Within days of coming to power, the Khmer Rouge implemented one of the most radical and brutal restructurings of a society ever attempted by human beings in the modern age. The goal of the revolution was to convert Cambodia into a giant, peasant-dominated, agrarian cooperative untainted by anything modern or foreign. Within days of coming to power, the Khmer Rouge ordered that everyone in the cities, including the giant Phnom Penh, should just leave by foot and walk into the rural areas. The ENTIRE capital city was abandoned and the city dwellers including the sick, the old, the young walked without food or water for days, with many collapsing dead en route. Those who survived were herded into labour camps where they worked as slaves for the Khmer Rouge for 12-15 hours per day and being fed twice daily with a watery rice porridge where the slaves described being able to count just eight grains of rice being in the average meal. The Khmer soldiers began to systematically perform mass executions, often with axes and hammers, of anyone who was educated or could speak a foreign language or even wore eyeglasses. The bodies filled mass graves that became known as the killing fields. The beginning of the revolution was proclaimed as Year Zero and in the four years of Khmer Rouge rule, 1.7 million people were slaughtered. The cities remained empty. Imagine: for four years a modern city in a tropical country totally deserted and taken over by nature and decay. The horror was ended in 1979 when the Vietnamese invaded and overthrew Pol Pot and his followers.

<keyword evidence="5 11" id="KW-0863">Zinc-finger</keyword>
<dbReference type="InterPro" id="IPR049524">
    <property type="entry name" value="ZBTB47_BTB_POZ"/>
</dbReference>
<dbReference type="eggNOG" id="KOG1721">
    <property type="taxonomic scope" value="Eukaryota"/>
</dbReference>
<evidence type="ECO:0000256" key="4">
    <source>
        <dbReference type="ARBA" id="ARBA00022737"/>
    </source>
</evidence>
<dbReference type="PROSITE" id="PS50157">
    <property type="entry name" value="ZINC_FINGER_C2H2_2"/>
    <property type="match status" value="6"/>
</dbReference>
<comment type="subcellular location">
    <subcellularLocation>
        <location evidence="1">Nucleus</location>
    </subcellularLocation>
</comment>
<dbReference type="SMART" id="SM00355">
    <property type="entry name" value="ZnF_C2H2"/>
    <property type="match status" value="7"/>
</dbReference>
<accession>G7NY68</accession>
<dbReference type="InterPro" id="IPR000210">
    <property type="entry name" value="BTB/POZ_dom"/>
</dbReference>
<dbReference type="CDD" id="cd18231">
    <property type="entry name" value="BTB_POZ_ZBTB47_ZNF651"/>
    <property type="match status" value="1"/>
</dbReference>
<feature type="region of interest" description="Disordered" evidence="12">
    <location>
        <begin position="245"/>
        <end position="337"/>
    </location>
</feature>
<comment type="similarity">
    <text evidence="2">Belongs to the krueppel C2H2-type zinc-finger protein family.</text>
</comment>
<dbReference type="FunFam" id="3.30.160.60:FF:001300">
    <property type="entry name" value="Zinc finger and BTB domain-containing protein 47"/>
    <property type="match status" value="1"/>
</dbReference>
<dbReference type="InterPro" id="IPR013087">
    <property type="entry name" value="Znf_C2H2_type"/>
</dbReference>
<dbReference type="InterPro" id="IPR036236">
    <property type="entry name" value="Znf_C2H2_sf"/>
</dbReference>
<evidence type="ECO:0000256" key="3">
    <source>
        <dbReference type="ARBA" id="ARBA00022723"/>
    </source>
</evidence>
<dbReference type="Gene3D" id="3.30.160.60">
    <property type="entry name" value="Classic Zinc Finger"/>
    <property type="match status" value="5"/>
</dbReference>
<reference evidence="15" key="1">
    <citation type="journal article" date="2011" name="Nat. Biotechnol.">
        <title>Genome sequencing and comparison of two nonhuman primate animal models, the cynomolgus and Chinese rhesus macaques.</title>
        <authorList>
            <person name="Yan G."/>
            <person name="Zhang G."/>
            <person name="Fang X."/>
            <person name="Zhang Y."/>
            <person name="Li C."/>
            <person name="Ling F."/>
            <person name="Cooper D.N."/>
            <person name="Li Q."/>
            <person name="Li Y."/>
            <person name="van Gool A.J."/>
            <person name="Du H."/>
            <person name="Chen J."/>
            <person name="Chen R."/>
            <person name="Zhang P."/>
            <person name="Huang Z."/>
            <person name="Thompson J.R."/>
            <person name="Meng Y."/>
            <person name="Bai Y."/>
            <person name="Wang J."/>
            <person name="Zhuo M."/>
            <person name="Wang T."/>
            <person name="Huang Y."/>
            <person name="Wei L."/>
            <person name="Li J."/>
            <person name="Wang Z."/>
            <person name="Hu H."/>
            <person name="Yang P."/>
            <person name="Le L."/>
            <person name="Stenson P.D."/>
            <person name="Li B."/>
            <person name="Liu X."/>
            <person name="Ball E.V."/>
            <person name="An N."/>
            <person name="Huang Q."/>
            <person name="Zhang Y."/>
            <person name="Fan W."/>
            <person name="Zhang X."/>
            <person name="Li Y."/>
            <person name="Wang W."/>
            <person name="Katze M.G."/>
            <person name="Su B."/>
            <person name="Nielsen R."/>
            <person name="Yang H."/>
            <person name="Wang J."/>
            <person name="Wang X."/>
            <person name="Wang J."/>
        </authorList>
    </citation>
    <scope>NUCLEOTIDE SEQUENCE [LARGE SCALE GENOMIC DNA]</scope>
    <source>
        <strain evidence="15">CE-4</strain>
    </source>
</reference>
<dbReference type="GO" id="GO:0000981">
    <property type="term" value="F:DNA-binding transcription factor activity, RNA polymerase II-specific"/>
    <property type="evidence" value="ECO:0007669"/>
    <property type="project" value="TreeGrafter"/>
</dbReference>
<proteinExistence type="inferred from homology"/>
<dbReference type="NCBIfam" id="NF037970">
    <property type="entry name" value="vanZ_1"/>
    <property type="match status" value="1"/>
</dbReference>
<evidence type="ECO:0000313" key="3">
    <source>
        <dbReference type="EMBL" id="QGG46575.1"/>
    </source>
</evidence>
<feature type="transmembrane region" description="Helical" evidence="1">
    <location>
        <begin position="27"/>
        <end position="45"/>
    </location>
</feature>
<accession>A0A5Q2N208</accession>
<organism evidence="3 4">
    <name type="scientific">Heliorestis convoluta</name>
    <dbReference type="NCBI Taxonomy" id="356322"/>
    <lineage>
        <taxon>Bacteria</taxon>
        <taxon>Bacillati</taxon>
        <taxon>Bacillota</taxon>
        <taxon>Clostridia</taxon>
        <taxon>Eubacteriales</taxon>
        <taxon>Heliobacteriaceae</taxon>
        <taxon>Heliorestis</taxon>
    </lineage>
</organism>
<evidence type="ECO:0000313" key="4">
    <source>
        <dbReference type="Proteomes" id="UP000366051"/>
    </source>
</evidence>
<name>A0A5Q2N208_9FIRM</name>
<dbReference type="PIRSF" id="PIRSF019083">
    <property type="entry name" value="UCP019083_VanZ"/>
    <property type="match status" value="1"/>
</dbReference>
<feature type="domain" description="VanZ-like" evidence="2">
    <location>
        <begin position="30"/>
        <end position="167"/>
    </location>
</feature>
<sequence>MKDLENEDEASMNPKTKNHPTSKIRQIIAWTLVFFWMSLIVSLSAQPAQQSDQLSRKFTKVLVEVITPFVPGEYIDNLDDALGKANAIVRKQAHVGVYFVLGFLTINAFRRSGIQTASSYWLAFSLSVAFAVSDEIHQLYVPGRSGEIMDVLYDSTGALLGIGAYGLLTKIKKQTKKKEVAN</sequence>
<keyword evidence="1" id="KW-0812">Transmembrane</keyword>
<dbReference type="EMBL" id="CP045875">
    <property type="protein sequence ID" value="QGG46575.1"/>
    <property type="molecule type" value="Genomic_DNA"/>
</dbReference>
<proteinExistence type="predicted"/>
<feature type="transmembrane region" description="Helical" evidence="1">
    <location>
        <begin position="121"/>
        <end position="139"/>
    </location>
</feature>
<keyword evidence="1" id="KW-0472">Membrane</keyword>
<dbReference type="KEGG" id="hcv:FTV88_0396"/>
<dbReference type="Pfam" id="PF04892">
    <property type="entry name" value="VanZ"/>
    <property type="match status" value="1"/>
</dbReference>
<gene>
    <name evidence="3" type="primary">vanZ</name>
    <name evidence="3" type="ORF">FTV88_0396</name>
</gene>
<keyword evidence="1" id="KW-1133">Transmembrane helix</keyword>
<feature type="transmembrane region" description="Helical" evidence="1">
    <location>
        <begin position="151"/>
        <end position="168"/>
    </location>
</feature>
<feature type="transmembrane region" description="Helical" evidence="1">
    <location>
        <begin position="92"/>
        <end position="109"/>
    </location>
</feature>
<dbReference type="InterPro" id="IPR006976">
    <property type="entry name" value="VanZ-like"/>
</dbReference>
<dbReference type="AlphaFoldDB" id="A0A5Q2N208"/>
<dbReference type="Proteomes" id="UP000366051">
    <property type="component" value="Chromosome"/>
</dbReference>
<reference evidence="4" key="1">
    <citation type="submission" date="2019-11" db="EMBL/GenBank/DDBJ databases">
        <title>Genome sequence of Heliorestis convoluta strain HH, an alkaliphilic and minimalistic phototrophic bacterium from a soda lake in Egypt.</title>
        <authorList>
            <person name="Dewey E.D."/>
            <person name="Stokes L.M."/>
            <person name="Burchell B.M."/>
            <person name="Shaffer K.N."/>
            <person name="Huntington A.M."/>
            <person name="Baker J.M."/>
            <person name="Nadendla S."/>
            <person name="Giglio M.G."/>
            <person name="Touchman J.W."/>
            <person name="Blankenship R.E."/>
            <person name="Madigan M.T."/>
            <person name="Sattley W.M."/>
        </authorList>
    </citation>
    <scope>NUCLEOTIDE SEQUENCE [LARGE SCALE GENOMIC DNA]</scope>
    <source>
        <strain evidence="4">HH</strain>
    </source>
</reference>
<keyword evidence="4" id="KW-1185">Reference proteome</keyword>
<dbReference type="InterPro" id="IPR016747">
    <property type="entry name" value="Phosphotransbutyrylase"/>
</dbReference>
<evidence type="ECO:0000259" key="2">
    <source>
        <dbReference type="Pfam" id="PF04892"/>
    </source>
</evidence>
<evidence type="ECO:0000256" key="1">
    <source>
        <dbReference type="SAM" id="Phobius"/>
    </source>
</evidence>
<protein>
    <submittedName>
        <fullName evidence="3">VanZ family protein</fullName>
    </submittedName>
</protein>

This history was graphically on display in Tuol Sleng Museum which had been a high school before but was converted by the Khmer Rouge into the largest detention and torture centre in the country. Bizarrely, the Khmer Rouge meticulously photographed all their victims before they were tortured and killed and the walls of the building are lined with these close-up photographs of men, women and young children with the haunted looks of someone about to be murdered. Horrific. A sobering day of reflection and a warning to those who carelessly throw around the word “revolution” without a clear idea of what that can bring.